There are two reasons the general hackiness of the Rip Van Winkle comedy isn’t exactly a distraction.
The first is that the gangster side of the series is plenty derivative as well. Winter made his bones, of course, as one of David Chase’s primary capos on The Sopranos, a show that illogically spun Mafia clichés and beats of sitcom shtick into absolute gold, using a fusion of familiar elements that somehow produced something fresh. And maybe Tulsa King will get there as well, though at no point on The Sopranos were the central mobsters this indistinct, their vernacular this drained of color. The conflict between Dwight and the new mafiosos is by-the-numbers, as is the way that world follows him to Oklahoma, as is the weirdly arbitrary choice to turn his threatening intentions toward Bodhi’s dispensary.
The second is that, no matter what you expect from Sheridan’s Paramount pedigree or the way Paramount+ is promoting the show, Tulsa King is definitely primarily a comedy. There’s no action, very little violence and the dramatic stakes are close to invisible. The solution to the show’s improvement isn’t to stop trying to be funny, but rather to be funny better. In this respect, maybe I should feel relieved that all of the flimsiest attempts at humor in Tulsa King are old-versus-young instead of New York City-versus-Oklahoma, which might have been even less imaginative.
The truth is that the best moments of Tulsa King almost all relate to the show’s modicum of effort to treat its setting with a little authenticity. Shooting in and around Tulsa gives the series a bit of local color, and there are aspects in early episodes — the use of the acoustic anomaly known as the Center of the Universe or a weed supplier’s Indigenous enforcer — that achieve something slightly distinctive.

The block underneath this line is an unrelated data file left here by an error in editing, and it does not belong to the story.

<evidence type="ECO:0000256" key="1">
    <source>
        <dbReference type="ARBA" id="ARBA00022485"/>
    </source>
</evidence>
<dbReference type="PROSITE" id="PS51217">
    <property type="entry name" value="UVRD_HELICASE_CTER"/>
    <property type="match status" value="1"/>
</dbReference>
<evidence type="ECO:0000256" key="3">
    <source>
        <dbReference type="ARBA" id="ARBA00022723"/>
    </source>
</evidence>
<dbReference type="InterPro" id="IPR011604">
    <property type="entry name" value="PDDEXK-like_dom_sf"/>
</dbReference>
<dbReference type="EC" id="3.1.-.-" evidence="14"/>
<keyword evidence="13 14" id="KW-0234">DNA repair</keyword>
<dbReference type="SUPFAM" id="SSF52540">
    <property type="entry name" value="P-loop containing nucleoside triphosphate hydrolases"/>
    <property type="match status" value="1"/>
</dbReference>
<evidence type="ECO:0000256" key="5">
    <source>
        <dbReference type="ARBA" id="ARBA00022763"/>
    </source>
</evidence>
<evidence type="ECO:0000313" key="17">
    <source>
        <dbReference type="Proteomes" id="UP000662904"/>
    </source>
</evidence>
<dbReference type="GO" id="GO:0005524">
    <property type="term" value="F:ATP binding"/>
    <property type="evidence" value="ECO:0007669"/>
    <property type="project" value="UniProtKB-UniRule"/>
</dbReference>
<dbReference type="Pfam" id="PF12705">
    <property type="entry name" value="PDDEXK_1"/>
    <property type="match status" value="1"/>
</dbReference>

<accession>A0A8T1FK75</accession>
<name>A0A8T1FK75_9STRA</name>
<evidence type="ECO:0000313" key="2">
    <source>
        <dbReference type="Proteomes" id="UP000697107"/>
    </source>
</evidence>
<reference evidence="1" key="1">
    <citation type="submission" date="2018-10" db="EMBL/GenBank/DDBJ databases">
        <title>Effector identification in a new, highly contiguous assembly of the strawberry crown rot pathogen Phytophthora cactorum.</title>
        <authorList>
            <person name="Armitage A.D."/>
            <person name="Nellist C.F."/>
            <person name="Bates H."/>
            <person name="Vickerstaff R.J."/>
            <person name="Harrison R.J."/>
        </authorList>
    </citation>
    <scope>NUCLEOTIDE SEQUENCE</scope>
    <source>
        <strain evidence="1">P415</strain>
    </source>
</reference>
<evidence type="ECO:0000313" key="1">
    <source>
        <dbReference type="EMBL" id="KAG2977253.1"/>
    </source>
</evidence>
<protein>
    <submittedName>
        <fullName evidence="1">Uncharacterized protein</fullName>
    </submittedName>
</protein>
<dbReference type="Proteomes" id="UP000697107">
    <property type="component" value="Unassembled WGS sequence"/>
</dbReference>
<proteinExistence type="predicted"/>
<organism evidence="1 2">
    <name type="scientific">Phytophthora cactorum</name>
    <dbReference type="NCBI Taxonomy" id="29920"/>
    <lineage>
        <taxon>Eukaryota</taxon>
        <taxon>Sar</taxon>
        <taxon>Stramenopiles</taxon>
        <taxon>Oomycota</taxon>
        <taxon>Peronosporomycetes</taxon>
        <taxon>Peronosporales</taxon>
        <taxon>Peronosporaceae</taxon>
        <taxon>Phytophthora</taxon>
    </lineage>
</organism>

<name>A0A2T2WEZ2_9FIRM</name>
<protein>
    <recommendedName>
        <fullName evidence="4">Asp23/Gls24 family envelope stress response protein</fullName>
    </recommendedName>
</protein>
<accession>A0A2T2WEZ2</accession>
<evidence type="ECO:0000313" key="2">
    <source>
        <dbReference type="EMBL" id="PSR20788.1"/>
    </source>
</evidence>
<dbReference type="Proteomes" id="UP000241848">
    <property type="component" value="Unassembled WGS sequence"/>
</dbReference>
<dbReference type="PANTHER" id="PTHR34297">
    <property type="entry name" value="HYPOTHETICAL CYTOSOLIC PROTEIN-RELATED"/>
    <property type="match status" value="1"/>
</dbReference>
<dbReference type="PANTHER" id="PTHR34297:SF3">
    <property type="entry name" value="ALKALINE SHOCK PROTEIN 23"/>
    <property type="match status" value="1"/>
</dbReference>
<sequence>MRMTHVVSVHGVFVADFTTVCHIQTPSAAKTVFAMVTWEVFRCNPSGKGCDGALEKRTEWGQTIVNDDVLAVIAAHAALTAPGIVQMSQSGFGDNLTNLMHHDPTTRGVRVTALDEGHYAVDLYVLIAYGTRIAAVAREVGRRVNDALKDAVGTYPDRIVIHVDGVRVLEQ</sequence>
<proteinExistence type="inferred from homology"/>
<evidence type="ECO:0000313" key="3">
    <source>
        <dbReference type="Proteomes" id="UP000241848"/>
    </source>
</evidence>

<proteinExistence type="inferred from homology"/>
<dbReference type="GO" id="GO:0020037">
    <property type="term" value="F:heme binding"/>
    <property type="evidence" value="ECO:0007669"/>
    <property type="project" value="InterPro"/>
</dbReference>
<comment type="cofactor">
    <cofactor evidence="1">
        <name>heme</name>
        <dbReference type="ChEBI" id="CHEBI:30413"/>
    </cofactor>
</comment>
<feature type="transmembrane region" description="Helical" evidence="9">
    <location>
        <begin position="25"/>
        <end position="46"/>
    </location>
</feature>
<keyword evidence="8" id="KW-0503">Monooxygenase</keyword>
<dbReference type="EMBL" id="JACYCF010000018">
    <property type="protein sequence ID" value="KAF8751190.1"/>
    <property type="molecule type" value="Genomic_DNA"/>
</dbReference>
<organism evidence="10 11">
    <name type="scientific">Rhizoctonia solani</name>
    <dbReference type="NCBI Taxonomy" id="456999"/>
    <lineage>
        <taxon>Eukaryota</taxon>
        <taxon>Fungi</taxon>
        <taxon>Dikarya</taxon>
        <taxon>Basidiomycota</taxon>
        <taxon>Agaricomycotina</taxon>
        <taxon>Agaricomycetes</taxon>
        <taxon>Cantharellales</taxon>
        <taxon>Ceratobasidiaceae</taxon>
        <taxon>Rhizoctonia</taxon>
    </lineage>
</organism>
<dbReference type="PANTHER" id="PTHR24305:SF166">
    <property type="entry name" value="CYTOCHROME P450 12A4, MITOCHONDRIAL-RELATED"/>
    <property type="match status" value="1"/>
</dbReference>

Dwight is contradictory without being complex. Usually, the show wants him to be the lunkheaded butt of every joke, then it turns around and we get a scene where he’s suddenly a business genius. Usually, the show wants to treat him like an ideological dinosaur, then it turns around and has him threaten a car dealer for racially profiling Tyson, who almost immediately becomes Dwight’s driver and ubiquitous sidekick. Stallone handles the incongruities respectably, not that “expressing confusion” has ever been one of his acting liabilities. He has the requisite swagger and menace and, as flimsy as the writing is, he sounds comfortable delivering punchlines in a way that hasn’t always been the case.
If the creators haven’t figured out how to make Dwight consistent, they’re even less sure what to do with Tyson, and there are long stretches when Will is innocuously adrift, with no real voice to speak of. More immediately settled are Starr, always entertaining with droll incredulity, as well as Andrea Savage and Garrett Hedlund in small but valuable supporting roles. I can’t tell how much Hedlund is part of the show long-term, but his plotline, based around a ribs-serving honkytonk, is the closest Tulsa King comes to real, human emotion. It also made me think fondly of his first-season cameo on the Oklahoma-set Reservation Dogs.
As skeptical as I may be about the literal accuracy of the show’s “written in one day” origins, the first two episodes definitely give the impression of being something that Sheridan, Paramount+’s golden goose at this point, gestated between work on 15 different Yellowstone sequels and prequels. “Sylvester Stallone as an NYC mobster plunked down in the Southwest” is a good premise! It could maybe be a good show! Unfortunately, the development into that good show, which should have taken place in preproduction, will have to happen in progress.
Sign up for THR news straight to your inbox every day